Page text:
As we all know, the pandemic has had lasting effects on the employment world. Some of the major trends we saw were mass layoffs, terminations, downsizing, and of course, the infamous move to remote work. Another trend we saw across the board was mass resignations as the pandemic led to many employees reevaluating their career paths. With the pandemic trends seemingly in the past, an anticipated recession on the horizon, and things getting back to normal, the newest trend we are seeing in employment is rehiring and a surge in boomerang employees.
What Is a Boomerang Employee?
A boomerang employee is an employee who left a company and later returns to work for the same company. The reasons for an employee’s departure may vary, whether it be leaving to further their career in another opportunity, go back to school, for personal reasons or for personal growth, or simply to try something different; the important piece with boomerang employees is that they then return to their previous company. It’s a pretty simple concept but boomerang employees tap into an interesting pool of candidates for your company. They provide both strengths and weaknesses and it’s important for employers to understand the benefits or potential consequences of rehiring a past employee.
Advantages of Hiring a Boomerang Employee
Rehiring a past employee can have many benefits to your hiring process. A former employee will already know your company’s culture, and work and performance expectations. As their former employer, you will also have insights into whether that employee’s character, work ethic and personality fit in with your current staff and company’s values. Rehiring will also undoubtedly make your overall hiring and training process less cumbersome as returning employees will ideally be able to hit the ground running in their role. Even if the returning employee is being hired back into a different role, your company’s same organizational groundwork remains and your focus with training can be on the new tasks rather than starting from scratch.
Disadvantages of Hiring a Boomerang Employee
When hiring a boomerang employee, there is always the possibility that the employee will continue to be a flight risk. While all new hires have the potential to quit, an employee who has already left your company once may have a tendency to do it again. You do not want to waste time and money retraining an employee who may just up and leave again if something better comes along.
Depending on how long the employee has been away, your company’s values, structure and goals may have changed or evolved and it can be hard to instill these new mindsets in a boomerang employee. Rehiring a past employee could lead to an unintentional sense of entitlement or seniority, where the employee feels they need to assert their place. Another potential disadvantage to hiring a boomerang employee, and a tale as old as time, is old habits die hard. Boomerang employees can recreate bad working relationships that may have existed in the past or create a sense of “well we used to do it this way” mindset.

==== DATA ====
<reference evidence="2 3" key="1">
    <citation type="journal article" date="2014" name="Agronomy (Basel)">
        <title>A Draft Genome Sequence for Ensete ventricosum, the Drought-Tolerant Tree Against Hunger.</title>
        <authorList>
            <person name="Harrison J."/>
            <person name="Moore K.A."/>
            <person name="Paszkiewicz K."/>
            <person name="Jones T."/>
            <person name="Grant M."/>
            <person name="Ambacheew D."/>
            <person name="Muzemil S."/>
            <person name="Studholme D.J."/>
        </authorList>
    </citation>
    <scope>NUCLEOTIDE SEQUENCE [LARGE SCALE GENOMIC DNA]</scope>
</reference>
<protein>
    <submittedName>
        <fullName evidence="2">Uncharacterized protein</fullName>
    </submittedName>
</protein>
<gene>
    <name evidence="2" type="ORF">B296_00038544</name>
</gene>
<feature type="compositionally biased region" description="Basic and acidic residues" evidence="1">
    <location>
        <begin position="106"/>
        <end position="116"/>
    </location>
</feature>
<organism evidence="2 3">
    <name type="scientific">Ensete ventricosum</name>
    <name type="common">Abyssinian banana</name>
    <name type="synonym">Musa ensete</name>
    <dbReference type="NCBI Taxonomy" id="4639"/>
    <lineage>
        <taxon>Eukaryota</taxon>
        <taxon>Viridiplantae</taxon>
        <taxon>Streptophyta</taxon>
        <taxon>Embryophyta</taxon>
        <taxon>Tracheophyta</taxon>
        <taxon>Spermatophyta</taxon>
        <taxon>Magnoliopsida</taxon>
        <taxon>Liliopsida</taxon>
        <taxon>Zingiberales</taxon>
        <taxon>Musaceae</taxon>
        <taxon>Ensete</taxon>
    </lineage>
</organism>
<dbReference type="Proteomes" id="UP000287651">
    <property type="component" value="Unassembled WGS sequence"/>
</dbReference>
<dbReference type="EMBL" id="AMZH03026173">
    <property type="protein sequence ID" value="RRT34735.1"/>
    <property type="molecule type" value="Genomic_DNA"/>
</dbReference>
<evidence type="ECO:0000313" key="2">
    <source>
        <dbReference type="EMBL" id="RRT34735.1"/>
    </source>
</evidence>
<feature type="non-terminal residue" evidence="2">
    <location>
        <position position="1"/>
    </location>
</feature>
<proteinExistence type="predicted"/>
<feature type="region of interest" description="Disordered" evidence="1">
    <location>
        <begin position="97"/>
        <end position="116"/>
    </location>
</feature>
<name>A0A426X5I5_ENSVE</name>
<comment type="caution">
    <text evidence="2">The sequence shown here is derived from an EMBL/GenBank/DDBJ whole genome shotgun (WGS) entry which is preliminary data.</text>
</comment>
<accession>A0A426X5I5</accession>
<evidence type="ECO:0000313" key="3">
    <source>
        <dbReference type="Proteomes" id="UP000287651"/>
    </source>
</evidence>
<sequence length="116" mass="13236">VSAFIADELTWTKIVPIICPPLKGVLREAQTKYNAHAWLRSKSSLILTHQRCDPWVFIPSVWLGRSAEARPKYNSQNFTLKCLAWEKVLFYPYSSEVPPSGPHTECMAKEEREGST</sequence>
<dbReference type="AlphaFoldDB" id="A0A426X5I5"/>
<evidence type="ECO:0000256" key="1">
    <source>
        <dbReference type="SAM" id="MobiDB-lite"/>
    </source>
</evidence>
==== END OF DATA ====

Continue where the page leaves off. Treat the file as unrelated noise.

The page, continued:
Pointers on Interviewing and Hiring a Boomerang Employee
When interviewing and hiring a boomerang employee, you want to make sure you do your due diligence in learning how that employee performed prior to leaving, what made them leave in the first place, and most importantly, what they’ve been doing since working for you.
Asking a boomerang employee what led them to leave and what is drawing them back again gives an interesting insight into the ebbs and flows of your company and the reasons employees leave as well as the reasons they want to work for you. This can be a learning experience for you too as to what to improve on in your company’s day-to-day workings.
In learning about what the employee has been doing since leaving our company, you can gain valuable insight into where they could potentially (re)land. Did they go back to school? Have they been bettering their skill sets? What new assets are they able to bring to the table?
During the interview and hiring process, you want to be clear, concise and transparent about your intentions. This is important for both the employer and the employee. You want to take into account where the employee sees themselves in the future with your company so you are able to set the groundwork for mutual growth.
It’s also very important to not skip the onboarding or training process when rehiring a past employee. You want to set all employees up for success and even though they’ve worked there before, certain standards may have changed and you want to ensure the boomerang employee is well-versed in both the older and new standards of your company. This will also help reduce a hierarchy that may be instilled by a returning employee and will create a new dynamic that is not based on older ways.
Lindsay Koruna is a paralegal with SpringLaw in Toronto. © 2023 SpringLaw. All rights reserved. Reposted with permission of Lexology.